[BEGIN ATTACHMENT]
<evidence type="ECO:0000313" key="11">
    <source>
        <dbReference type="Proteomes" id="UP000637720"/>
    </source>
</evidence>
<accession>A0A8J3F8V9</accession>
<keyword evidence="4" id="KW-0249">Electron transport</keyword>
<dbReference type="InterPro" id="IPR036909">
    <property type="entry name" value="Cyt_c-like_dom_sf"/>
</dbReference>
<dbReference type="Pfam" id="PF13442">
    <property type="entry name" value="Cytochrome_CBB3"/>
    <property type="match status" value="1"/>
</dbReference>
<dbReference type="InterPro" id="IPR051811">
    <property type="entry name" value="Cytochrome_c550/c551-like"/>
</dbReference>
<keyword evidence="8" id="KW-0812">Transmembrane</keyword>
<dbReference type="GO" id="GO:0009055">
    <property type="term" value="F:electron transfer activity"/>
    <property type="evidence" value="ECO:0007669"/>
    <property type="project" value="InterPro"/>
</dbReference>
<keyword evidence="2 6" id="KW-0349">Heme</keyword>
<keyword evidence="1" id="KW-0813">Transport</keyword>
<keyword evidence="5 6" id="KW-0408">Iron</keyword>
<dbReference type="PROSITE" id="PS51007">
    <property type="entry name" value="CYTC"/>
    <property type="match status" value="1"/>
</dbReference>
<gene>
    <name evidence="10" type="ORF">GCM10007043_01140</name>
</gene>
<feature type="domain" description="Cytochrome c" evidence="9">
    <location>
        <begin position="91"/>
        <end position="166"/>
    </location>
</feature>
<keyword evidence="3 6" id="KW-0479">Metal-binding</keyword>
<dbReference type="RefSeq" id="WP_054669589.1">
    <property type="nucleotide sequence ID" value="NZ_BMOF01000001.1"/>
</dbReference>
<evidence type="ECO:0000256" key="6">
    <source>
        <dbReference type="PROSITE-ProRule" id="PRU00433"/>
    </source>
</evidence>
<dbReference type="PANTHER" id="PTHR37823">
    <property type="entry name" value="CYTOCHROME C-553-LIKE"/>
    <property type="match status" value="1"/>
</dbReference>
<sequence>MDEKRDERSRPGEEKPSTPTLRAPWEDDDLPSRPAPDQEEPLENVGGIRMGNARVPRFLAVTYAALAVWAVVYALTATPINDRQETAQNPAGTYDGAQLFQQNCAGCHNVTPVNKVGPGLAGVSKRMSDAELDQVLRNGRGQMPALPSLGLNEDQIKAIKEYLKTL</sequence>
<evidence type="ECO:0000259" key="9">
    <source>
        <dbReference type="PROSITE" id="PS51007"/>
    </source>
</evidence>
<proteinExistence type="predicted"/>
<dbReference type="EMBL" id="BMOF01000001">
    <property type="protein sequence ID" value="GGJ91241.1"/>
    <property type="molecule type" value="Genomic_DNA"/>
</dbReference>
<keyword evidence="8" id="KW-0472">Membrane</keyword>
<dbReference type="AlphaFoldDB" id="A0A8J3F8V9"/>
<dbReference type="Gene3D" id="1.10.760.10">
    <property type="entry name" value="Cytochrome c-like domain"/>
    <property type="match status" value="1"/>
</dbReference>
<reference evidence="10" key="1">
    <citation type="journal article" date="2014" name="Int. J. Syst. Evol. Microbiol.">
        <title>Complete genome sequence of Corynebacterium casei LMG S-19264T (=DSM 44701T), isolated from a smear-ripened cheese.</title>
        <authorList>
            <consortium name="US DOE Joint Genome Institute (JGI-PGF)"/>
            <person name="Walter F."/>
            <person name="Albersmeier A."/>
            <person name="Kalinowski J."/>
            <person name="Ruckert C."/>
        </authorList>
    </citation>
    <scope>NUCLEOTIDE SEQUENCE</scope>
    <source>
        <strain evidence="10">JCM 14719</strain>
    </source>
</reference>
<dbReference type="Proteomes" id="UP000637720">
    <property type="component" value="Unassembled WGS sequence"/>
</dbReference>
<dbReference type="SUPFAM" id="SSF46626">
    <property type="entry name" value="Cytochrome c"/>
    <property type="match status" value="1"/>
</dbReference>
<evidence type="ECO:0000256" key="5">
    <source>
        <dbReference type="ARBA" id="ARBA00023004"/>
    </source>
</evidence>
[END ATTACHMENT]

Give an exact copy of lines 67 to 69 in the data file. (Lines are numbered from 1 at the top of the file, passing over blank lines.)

    <property type="entry name" value="Cytochrome c-like domain"/>
    <property type="match status" value="1"/>
</dbReference>